I guess right now all I can do is try to change the perception that gifted kids don’t need extra help, one person at a time.

  22. GinevraCat

    I don’t think I do advocacy at all – but I DO talk informally about my kids to other parents – a lot. I talk about homeschooling and asynchronous development and occupational therapy to other parents who tell me I’m so lucky. (Of course, I AM lucky, my kids are phenomenal – also exhausing, confusing etc)

    I talk to my child’s (new) OT about gifted kids and intensities. I try to mention giftedness whenever we get a new service provider (paediatrician, OT, play therapist etc) so that I can both gauge their reaction and educate them if appropriate. I try not to apologise for my daughter’s intelligence.

    In South Africa there is very little recognition of giftedness as a special educational need in any way, shape, or form. “Gifted” is pretty much always equated to “high achieving” in most people’s minds here. So I just educate myself and talk to my friends and colleagues, informally, without apologizing. It’s not much, but it’s more than I used to do. Twitter, your blog and Gifted Homeschoolers Forum are my encouragement. Thank-you :).

  23. BeckyG

    Advocacy… hmmm… I’d have to come out of hiding first. *Gasp of terror* I like what the comment above says about doing “more than I used to.” There are a few places online where I’m starting to contribute, but in real life… not yet. I have a copy of your book (loved it, needed it!)

  24. Heidi

    Having had a bad dream about having to scream and screech. I’m planning on making a calm phone call today to set up a meeting with the new director of the highly gifted program we enrolled our 2e in. More education is needed to help my daughter and all the 2es in the program (over 25%) succeed.

  25. Cindy

    At this point I am learning about what’s available & really don’t know much about the advocacy except for my own children. We have gone from homeschool to online virtual school so I don’t know if there is anything available to them.

  26. Cassidy

    I think the biggest part of advocating I have done, is educating myself about giftedness. This has helped me feel confident in telling others about what I have learned. My family is finally understanding it all, and they are advocating for our kids via extended family and friends.. It’s kind of like throwing a pebble in a pond and watching the ripple go further and further out. I’m looking for my next pond to throw my pebble into.

  27. Michelle

    I never thought about gifted until I met you. Then my son was tested this summer for IQ, among other things. Now I wonder what else I could be doing to help him. I think what I will do to “advance gifted advocacy” is research giftedness and see if it plays a role in my son’s life (and therefore mine). Thanks for the chance to win– I’d love to read your book!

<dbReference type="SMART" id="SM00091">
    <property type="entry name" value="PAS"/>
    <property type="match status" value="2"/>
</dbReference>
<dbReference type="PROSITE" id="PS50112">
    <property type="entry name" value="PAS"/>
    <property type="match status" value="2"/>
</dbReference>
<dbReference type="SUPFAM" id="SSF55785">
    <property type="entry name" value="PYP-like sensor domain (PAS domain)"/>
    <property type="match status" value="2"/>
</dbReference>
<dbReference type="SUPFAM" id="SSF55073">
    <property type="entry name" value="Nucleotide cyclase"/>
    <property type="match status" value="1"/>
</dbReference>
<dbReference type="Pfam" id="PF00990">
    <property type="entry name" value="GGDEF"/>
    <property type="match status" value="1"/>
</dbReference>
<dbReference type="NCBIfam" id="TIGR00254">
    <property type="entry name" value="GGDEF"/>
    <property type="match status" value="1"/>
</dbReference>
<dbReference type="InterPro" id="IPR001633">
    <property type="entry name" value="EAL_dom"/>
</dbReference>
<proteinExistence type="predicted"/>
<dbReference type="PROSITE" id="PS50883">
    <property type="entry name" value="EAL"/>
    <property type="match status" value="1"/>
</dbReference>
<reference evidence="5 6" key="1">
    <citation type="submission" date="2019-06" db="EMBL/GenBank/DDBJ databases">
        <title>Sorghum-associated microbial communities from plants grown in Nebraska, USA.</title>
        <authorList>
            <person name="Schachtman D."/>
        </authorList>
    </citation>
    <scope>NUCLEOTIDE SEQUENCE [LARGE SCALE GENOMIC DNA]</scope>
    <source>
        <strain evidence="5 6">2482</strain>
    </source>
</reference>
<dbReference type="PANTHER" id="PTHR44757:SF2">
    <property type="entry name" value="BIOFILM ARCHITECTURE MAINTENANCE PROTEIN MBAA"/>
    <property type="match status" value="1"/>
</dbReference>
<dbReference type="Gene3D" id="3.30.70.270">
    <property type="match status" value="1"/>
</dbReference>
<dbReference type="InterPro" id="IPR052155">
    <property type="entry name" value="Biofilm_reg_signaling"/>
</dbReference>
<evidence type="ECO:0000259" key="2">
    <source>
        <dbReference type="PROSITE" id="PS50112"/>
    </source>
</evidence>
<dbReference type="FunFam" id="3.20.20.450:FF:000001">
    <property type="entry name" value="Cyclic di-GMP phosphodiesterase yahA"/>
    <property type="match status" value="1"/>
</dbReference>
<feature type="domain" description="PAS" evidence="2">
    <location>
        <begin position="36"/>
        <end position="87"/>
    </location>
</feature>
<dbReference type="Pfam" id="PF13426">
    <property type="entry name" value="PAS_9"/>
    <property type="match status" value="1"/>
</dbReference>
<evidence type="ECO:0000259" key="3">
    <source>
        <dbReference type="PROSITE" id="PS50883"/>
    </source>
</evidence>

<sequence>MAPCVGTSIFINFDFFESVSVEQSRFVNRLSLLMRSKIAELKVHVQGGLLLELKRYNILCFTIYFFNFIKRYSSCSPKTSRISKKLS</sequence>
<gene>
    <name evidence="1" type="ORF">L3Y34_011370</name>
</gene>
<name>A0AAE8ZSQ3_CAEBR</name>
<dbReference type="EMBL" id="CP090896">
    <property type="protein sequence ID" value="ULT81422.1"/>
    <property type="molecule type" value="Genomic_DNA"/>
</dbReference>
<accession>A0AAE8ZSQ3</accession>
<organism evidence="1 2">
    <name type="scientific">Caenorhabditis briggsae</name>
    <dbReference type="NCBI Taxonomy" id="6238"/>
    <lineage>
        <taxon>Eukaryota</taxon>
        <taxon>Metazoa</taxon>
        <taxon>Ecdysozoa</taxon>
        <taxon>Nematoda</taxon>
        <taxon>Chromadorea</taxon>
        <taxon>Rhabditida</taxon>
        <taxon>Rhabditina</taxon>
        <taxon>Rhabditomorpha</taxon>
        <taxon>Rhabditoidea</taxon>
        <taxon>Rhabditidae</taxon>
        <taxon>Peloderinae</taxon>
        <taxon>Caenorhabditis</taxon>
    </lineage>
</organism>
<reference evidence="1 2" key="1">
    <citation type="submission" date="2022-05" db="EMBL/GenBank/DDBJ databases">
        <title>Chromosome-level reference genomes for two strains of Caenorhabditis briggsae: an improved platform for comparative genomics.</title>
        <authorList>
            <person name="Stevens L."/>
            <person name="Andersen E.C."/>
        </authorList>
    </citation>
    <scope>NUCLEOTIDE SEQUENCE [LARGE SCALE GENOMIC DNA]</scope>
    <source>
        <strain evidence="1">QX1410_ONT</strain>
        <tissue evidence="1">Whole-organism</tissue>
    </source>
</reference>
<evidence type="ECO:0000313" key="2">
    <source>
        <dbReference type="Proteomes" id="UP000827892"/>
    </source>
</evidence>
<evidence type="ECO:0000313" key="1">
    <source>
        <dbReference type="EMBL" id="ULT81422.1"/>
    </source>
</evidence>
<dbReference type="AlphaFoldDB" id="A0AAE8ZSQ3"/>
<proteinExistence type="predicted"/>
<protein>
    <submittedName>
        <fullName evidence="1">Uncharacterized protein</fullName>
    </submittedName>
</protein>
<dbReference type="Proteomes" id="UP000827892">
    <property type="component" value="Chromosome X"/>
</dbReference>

28. sunny

    I fall in the same camp with GinevraCat and BeckyG. I’m not quite sure how to advocate beyond my own children. Sometimes getting through the day is an accomplishment! We teach them academics at home, but they do other “normal” things with kids in our area which gives us a chance to talk with a lot of other parents about all kinds of things.

    By the way, thanks for writing your blog. It is an encouragement to not give up! 🙂

  29. Kari

    I sit far away from you, in a tiny country up north (no Polar bears though) in Europe.. Experts tell me that since around 1970 our educators have pretended gifted kids don’t exist. “All kids should be treated equal” unfortunately has turned i to “all kids have to have EXACTLY THE SAME curriculum” ..

    When this problem first exploded (yeah.. I guess you know the feeling) in my face 4 years ago (hint: firstgrader in’da’house) I was.. gobsmacked.. schocked.. Educators did nothing because they did not have a clue about what giftedness means, what the kid needs, how emotionally sensitive they may be..

    And i must say, no SHOUT: Thaaaank heaven for Internet: SENGifted, Hoagies, NAGC and all those lovely, hilarious, inspiring ++ blogs in the USA. – They – and you and your blog as well – SAVED my sanity back when I discovered about the “hidden world of giftedness” – 😀
    Now, I’ve started blogging and tweeting, sending e-mails to politicians, trying to establish alliances with researchers . I just have to DO something about the situation in our country. Luckily we are more parents who join forces. But there’s lots of work in stall for us 🙂 – A copy of your book would be greatly appreciated. (a long way for it, though ;))

  30. Erica

    If I talk about my gifted child not being sufficiently challenged, I am bragging about how smart she is. If I complain about the drama, the meltdowns, the perfectionism, the high energy that comes with the giftedness then I am making excuses for my kids’ behavior instead of stepping up and being a good parent. Advocating in this atmosphere is impossible. I do try to direct people to hoagies if I suspect their child is gifted. I attend school board meetings in case something comes up relative to gifted funding. (I am the only parent in the entire school district that attends. Is that normal?)

    My copy of your book is in the mail so if I win a copy I will give it to the gifted teacher and continue to push her to give the parents a list of books we can borrow from the program.